Each article in this series is a reminder of the progression that has been made in the field of PH and, particularly, PAH. The establishment of screening programmes and registries, the evolution of effective diagnostic and treatment algorithms, the availability of therapies and the dedication of healthcare professionals have all contributed to vastly improving the lives and prospects of PH patients in the past decade.
We received editorial assistance from L. Thomas (Elements Communications Ltd, Westerham, UK), supported by Actelion Pharmaceuticals Ltd (Allschwil, Switzerland).
Publication of this peer-reviewed article was supported by Actelion Pharmaceuticals Ltd, Switzerland (principal sponsor, European Respiratory Review issue 122).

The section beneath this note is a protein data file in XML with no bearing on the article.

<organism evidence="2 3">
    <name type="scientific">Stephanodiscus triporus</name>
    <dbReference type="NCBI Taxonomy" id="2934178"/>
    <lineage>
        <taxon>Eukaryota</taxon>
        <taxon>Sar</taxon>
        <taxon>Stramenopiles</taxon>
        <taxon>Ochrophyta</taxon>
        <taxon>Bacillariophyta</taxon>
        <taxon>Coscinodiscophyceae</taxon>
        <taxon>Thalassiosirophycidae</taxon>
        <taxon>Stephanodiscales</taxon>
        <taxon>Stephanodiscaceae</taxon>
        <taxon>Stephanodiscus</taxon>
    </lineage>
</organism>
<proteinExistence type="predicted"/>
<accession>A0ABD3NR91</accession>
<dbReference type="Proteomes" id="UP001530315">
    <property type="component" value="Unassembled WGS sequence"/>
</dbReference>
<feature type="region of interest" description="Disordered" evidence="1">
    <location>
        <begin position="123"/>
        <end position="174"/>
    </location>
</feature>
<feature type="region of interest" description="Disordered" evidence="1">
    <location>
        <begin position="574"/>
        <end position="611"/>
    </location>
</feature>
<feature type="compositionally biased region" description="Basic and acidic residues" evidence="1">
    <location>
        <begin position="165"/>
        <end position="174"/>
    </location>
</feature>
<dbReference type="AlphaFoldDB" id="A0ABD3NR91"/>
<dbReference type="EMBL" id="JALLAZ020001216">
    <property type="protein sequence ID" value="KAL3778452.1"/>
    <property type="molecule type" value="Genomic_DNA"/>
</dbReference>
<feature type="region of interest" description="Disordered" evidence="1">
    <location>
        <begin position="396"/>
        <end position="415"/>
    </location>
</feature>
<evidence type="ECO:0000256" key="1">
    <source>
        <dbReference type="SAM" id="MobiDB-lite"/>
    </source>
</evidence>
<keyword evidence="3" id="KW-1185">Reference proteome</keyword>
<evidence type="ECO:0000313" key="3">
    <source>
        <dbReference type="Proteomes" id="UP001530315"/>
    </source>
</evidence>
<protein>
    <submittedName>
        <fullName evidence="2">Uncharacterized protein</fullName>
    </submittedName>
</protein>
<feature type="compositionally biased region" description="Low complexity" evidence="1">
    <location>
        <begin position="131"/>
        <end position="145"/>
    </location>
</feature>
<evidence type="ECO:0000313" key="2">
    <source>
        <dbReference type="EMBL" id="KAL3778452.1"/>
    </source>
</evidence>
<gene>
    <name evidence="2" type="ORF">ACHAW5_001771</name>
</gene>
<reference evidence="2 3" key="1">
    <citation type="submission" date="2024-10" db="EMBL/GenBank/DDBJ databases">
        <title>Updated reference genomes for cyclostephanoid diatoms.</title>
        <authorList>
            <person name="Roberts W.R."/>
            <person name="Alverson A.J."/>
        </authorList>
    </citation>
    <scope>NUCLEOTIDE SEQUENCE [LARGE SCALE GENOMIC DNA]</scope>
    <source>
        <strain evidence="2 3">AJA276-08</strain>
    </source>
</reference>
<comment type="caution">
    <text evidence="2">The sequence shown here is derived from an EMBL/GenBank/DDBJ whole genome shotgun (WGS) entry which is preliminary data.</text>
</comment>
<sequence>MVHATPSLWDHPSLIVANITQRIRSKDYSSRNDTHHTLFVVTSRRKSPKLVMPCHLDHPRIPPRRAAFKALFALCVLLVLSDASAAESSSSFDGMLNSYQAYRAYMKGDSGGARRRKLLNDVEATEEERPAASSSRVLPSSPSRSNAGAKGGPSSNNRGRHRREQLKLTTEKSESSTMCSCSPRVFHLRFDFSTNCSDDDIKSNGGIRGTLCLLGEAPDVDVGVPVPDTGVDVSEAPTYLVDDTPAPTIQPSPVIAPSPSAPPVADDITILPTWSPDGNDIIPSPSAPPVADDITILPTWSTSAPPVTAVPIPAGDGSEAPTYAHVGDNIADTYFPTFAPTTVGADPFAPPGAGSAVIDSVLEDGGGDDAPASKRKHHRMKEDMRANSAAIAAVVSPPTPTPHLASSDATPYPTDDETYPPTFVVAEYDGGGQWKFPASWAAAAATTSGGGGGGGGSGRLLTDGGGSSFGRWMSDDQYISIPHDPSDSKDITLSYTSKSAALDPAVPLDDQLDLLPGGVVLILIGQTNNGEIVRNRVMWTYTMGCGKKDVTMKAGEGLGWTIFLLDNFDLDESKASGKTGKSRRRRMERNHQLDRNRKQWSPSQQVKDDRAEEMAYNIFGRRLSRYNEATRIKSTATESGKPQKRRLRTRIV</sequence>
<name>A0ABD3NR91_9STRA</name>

Statement of Interest
M. Humbert has relationships with drug companies including Actelion, AstraZeneca, Bayer-Schering, Chiesi, GSK, Lilly, MSD, Novartis, Nycomed, Pfizer and United Therapeutics. In addition to being an investigator in trials involving these companies, relationships include consultancy service and membership of scientific advisory boards. G. Simonneau has relationships with drug companies including Actelion, Bayer-Schering, GSK, Lilly, Novartis, Pfizer and United Therapeutics. In addition to being an investigator in trials involving these companies, relationships include consultancy service and membership of scientific advisory boards. L. J. Rubin has acted on a scientific advisory committee for United Therapeutics and has acted as a consultant for NHLBI, Actelion, Pfizer, United Therapecthics, LungRx, Gilead, Aires Pharmaceuticals, GSK, Bayer, GeNO and Cytokinetics. He holds shares for United Therapeutics.
- ©ERS 2011